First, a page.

Fat Shaming

As I came downstairs to brew some coffee before taking kids to school, I saw my daughter with a measuring cup. She was measuring the amount of cereal to put into her bowl. Then I saw her measuring the amount of milk that went into her bowl – it was very little.As I sat there drinking my coffee, I watched my daughter eat a small bowl of cereal, and I kept thinking it was strange. This was my most active daughter who knew the importance of eating and was working out for 2-3 hours a day playing soccer. I continued seeing her measure her food and eat very little portions for a few weeks.  Then finally she came home crying and confided in me that she was getting fat shamed by boys at school.

This was not the first time my daughter was fat shamed. Ever since my daughter started playing competitive soccer at an early age and developed a muscular build, she would get fat shamed. In the sixth grade,when she started beating boys at running or whatever sport or activity they played in P.E., she told us the boys were calling her fat. She did have an athletic build from playing soccer, but she was not fat. At that time, she was working out 5 to 6 days of the week playing soccer, but she was a young girl too, and it crushed her to be called fat. My daughter talked to her teachers, but ultimately they only reassured her that the boys were merely reacting to her athletic talent and that she was not fat. As a parent, I was disappointed in the school. I wanted my daughter to make fun of the scrawny boys or use physical force to put them in their place, but eventually she ignored the boys and it stopped. Or at least as time went on, my daughter complained less and from my perspective, seemed to have a more confident image of herself. But I later learned that was not the case.

When seventh grade started, my entire family started noticingdrastic changes. My daughter was far more irritable and even pickier when it came to eating, which she told us was because she wastrying to eat healthier – we just attributed it to her being a teenager. We noticed that my daughter wasmore self-conscious, was constantly looking at herself in the mirror and got excited when her clothes became too loose and she fit into her younger sister’s clothes. She also became obsessed with working out and told us that we needed to support her because she was simply doing more to help her as an athlete. After coming home from soccer practice, she would do sit-ups in the living room. She also started running in the morning before school. And she wouldn’t just run a mile or so, she would run several miles. When my younger daughter shared her concerns about her sister, we confronted my daughter and learned that she was being fat shamed again on a regular basis from the same boys at school.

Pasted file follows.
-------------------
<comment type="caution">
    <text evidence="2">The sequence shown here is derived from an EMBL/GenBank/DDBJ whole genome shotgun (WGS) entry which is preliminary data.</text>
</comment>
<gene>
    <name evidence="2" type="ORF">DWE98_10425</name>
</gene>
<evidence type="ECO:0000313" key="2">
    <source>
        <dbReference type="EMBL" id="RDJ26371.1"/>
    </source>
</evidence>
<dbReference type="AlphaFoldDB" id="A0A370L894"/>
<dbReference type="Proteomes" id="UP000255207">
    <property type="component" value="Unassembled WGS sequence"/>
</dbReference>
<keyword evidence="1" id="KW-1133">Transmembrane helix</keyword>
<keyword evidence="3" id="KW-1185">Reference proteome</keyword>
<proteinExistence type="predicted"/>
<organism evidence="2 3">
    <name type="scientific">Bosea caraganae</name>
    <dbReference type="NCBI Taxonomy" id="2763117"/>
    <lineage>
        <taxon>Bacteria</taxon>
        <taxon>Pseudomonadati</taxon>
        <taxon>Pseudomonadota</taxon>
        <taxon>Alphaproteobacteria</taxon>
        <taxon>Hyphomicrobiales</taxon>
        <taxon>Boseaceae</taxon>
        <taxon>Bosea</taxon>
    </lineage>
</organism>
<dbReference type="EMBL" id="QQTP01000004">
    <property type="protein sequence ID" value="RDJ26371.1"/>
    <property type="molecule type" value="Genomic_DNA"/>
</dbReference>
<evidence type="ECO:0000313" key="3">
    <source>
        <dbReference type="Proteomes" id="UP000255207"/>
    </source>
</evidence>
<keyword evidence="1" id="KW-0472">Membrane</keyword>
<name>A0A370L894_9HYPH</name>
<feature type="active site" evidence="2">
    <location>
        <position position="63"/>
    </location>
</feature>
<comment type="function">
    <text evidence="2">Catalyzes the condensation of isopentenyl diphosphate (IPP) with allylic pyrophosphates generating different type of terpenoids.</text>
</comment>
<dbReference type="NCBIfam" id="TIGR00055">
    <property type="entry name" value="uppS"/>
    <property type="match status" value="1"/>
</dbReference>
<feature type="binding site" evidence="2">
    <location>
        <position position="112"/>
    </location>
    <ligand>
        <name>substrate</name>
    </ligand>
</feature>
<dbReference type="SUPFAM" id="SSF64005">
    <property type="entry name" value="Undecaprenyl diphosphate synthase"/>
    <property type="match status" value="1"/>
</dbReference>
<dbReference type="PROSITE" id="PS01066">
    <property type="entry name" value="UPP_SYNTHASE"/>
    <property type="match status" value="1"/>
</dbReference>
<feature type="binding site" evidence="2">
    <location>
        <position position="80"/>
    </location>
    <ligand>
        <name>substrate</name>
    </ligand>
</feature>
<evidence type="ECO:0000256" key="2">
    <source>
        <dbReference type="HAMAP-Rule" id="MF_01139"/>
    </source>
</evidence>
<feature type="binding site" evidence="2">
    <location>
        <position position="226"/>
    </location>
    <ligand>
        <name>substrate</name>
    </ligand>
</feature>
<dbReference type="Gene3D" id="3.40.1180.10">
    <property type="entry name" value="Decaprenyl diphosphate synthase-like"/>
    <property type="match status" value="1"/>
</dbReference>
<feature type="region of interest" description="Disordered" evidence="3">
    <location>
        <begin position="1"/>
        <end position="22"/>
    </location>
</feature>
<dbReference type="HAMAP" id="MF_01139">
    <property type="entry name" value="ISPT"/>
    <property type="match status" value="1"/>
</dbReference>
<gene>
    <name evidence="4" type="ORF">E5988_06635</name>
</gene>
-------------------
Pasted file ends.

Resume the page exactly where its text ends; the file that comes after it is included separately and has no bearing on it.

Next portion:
My daughter’s school is one of the toughest schools in the nation. However, she has managed to remain in the top 5% of her class for the last few years and to play for the best soccer team in the State. She has had enough on her plate to worry about, but somehow she was letting these boys consume her.My daughter was being fat shamed by a bunch of intelligent, yet under-developed boys who hadn’t progressed through puberty yet. None of the boys were athletic, and they did not spend hours each week exercising like my daughter. My daughter was a target for them because she ran circles around them in the gym and was better at any sport or activity that they engaged in. But these were the boys causing havoc and unnecessary stress in my daughter’s life. These were the boys impacting our family.

By the end of seventh grade, my daughter had lost over 10 pounds. She was eating less, getting migraines on a regular basis and having severe stomach pains. She was a mess. The bones on her body, especially her face, were very pronounced. She developed a distorted self-image that we could not change. We had her meet with a doctor and others with a background in nutrition and fitness so that she understood what her body needed and the damage she was causing. However, it took her coach telling her that she was getting too small for the soccer field and her doctor attributing her migraines and stomach pains to her diet that she snapped out of the fog that she was in. She finally agreed that she was burning more calories than she was consuming. Her doctor seemed to get through to her and got her to commit to eating 6 times a day. It has taken a lot of protein shakes and assurance to get my daughter comfortable with eating again.

I never thought my daughter would be bullied at school, especially for being fit. She has always been a beast on the soccer field, and it was shocking to see my tough child break down and struggle with this. It is not always the most vulnerable that become victims to bullying. In today’s society we seem to be promoting a more positive image for girls, and we need to build on the message to young girls that stronger is the new pretty or the new healthy. However, it starts with our sons, we cannot tolerate them teasing girls for being bigger than them and they need to accept that it is okay to get beat in P.E. class by a girl. In the end, I think the way to empower our daughters is by building up our sons to embrace the competitiveness and physical strength that girls possess these days.